MARLBORO — For decades, musicians and audiences have been trying to figure out what makes the concerts at Vermont's Marlboro Music Festival so special.
Is it the isolation, the beauty of nature, the sense of family, the rare opportunity of unlimited rehearsal time, or the chance for exceptional young professionals to play side-by-side with some of music's most distinguished artists?
A look at Marlboro Music's second weekend of concerts on Saturday, July 21, at 8 p.m., and Sunday, July 22, at 2:30 p.m., offers some clues.
According to a news release, 23 starry-eyed young artists will be sharing the discoveries they have made during the past three or four weeks together with icons such as Artistic Director Mitsuko Uchida and members of such noted ensembles as the Guarneri, Juilliard, and Johannes Quartets, the New York Woodwind Quintet, and the Chicago Symphony.
Uchida, who will be heard in the Brahms Piano Quintet in F Minor, Op. 34 at Saturday's concert, first came to Marlboro as a young pianist in 1974 and has had a leadership role for more than twenty years, becoming sole artistic director in 2013 after having shared those responsibilities with Richard Goode from 1999 until 2013.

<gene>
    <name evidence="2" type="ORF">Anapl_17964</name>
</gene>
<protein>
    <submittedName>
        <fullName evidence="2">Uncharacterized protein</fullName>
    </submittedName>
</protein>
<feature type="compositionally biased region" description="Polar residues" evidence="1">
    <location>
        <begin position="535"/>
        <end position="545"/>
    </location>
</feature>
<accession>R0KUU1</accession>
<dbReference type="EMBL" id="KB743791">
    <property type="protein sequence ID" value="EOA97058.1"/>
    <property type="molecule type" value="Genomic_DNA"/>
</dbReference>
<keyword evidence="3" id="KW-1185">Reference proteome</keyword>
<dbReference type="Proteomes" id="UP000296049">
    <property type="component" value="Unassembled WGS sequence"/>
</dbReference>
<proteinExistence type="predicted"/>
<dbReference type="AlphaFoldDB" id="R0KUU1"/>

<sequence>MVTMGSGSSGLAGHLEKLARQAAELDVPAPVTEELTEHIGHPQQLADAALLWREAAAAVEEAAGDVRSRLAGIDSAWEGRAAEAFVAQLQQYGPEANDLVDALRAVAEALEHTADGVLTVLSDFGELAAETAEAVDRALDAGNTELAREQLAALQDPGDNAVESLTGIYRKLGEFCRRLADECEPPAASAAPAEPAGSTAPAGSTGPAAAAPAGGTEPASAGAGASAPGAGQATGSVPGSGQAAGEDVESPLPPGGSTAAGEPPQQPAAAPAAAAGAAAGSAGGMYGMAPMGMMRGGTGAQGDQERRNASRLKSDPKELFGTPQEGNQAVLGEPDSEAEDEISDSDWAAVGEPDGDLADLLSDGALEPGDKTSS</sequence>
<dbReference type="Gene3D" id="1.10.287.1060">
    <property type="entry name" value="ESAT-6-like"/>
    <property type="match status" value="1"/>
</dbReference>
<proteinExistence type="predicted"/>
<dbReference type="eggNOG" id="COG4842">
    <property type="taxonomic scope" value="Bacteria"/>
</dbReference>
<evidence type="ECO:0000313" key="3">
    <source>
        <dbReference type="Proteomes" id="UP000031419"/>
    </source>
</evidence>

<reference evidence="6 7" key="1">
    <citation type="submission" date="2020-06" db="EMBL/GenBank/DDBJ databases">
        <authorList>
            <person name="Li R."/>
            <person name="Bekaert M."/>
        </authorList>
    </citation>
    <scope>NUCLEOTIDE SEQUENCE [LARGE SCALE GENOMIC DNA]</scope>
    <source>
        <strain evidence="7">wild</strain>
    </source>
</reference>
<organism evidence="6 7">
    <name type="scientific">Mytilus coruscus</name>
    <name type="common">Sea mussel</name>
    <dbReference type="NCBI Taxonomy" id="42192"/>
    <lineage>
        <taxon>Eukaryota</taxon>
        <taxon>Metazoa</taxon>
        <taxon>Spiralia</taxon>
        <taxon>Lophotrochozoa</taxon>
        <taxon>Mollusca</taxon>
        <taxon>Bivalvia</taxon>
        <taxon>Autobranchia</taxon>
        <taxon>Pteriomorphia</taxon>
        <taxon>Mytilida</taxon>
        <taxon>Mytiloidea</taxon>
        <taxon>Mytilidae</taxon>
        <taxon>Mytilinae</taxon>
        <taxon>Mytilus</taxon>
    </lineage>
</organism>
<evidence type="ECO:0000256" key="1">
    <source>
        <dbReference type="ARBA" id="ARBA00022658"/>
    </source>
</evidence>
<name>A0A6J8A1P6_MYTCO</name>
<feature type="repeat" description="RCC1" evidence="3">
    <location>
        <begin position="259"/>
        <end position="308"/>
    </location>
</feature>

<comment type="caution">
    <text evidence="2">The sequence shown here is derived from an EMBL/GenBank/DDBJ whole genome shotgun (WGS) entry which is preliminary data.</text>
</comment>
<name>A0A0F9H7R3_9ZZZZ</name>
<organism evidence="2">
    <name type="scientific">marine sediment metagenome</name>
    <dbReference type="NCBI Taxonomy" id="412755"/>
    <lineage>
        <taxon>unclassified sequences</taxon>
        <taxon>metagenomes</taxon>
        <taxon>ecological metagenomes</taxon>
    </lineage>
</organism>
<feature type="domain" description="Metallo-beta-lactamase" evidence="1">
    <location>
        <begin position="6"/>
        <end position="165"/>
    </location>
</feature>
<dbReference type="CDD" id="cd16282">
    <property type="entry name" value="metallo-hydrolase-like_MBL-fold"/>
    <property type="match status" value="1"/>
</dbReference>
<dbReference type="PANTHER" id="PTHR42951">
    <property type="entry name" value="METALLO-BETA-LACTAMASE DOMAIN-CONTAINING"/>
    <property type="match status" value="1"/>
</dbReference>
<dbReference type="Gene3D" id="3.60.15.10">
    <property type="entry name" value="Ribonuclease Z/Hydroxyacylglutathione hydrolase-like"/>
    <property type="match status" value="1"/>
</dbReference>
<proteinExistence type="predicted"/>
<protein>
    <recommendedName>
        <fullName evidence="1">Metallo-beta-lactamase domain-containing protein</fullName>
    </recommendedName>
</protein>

Also on the program is the Haydn Piano Trio in E flat Major, with cellist Judith Serkin being joined by pianist Evren Ozel and violinist Stephen Tavani, and the Bartók String Quartet No. 1, Op. 7 with violinists Stephen Waarts and Inmo Yang and violist Tanner Menees gaining new insights from Johannes Quartet cellist Peter Stumpf.
Elliott Carter's A Mirror on Which to Dwell, for soprano and chamber orchestra, which will be heard on Sunday afternoon with the Beethoven Quintet in E-flat, Op. 16 for piano and woodwinds and the Brahms String Sextet in G, Op. 36, is a cycle of songs based on poems of Elizabeth Bishop.
It will be performed by soprano Lucy Fitz Gibbon and an instrumental ensemble led by clarinetist Charles Neidich, who is closely associated with the music of Carter.
In the news release, the composer says, “The poems of Elizabeth Bishop impressed me because they have a clear verbal coherence as well as an imaginative use of syllabic sounds that suggest the singing voice ... The order of the songs is entirely mine, alternating as they do between considerations about nature, love, and isolation.”
The Beethoven Quintet finds Neidich playing clarinet with Keith Buncke, principal bassoon of the Chicago Symphony; Emily Beare, oboe; Trevor Nuckøls, french horn; and pianist Xiaohui Yang.
The Brahms Sextet is anchored by Nick Eanet, who was concertmaster of the Metropolitan Opera Orchestra and first violinist of the Juilliard and Mendelssohn String Quartets, and Peter Wiley, cellist of the Guarneri Quartet and Beaux Arts Trio, whose young colleagues will be violinist Yoojin Jang, violists Cong Wu and Zhanbo Zheng, and cellist Tony Rymer.